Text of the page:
The then-editor Suzanne Chetwin responded that the newspaper stood by what was a legitimate news story, and that readers could draw their own conclusions about the man's actions and behaviour. She noted that the story had been in the headlines for several days and that the facts had been fairly well reported.

She said the Collective’s accusation of the newspaper being “unacceptably sympathetic” to the man was not the case at all, and should not be confused with legitimately quoting family members of the man or the pastor who conducted the funeral service.

“Had we been able to obtain full details of the relationship between the pair – as we attempted to do - we would have reported them.” The newspaper’s attempts to get to the bottom of the physical dispute between the couple were unsuccessful.

The Collective did not accept the response from the editor, particularly taking issue with the tone of the article. “The National Collective of Independent Women’s Refuges is speaking as advocates for domestic violence victims. Domestic violence is an epidemic in this country and newspapers have a responsibility to report that without minimising or romanticising the actions of a violent man.”

The subsequent editor, Shayne Currie, replied that the newspaper attempted to contact both sides of the family but was left having to speak to people at the funeral. For example, he said the term “gentle giant” was directly attributed to the pastor and it was not the newspaper’s job to suppress others’ views.

Two forces seem to be at work here. The National Collective of Independent Women’s Refuges, in criticising the story, talks about balance, but is really deciding what emphasis should have been employed. The newspaper, while defending the story, has actually trapped itself in a sentimental scenario of college sweethearts, tragedy and “heartbreak” to quote the headline, fairly typical of tabloid-style journalism. The newspaper did select the views of the people quoted, and the story as published swerves from any detailed examination of a more complex picture which might upset the original imagery.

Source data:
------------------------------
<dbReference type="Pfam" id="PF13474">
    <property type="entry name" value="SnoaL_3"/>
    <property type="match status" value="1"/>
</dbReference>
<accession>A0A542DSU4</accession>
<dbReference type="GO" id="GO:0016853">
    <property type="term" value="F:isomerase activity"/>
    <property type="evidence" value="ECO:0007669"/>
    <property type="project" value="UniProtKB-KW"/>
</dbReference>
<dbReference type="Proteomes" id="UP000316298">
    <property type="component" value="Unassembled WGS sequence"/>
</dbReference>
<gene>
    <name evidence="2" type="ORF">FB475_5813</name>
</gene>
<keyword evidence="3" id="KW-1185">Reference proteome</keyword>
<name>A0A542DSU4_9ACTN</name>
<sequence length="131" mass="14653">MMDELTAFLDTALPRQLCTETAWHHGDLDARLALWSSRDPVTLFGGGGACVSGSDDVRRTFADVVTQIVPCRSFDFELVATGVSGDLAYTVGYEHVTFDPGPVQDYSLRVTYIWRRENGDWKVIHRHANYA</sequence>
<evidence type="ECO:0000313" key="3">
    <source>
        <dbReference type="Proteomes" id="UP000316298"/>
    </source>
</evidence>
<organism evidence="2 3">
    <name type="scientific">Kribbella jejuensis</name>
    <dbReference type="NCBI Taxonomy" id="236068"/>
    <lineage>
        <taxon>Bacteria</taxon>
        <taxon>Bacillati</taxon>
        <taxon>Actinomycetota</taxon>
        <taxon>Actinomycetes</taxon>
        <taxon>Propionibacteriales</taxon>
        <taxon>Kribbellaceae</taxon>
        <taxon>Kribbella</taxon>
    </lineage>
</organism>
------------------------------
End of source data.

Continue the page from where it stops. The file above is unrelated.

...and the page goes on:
Although newspapers invariably approach each new story on its merits, the Collective as advocates for domestic violence victims clearly feels in any story of domestic violence, whatever the circumstances, there should be a full and blanket denunciation.

In this case the newspaper does not go far enough to breach actual standards of accuracy or balance - there is enough reference to the domestic dispute, the police and the circumstances of the man’s death to reveal some of the background to the story, even if not providing the show of disapproval and condemnation the Collective would have liked.

But the newspaper is not entirely without fault. Sunday newspapers search vigorously for new angles to stories covered as news during the week. Even if various facts had already appeared, about the child’s serious injuries, for instance, their re-use in this article would have made it more well-rounded. Here the newspaper appears captive to the particular angle chosen to freshen a week-old story, perhaps driven on by the heart-tugging prose of the opening paragraph, “A single framed photograph – a solitary reminder of a fairytale love. Now the smiles are gone and all that remains is grief and tears.”

The complaint is not upheld.

Press Council members considering this complaint were Sir John Jeffries (Chairman), Suzanne Carty, Aroha Puata, Alan Samson, Denis McLean, Murray Williams, Keith Lees and Terry Snow.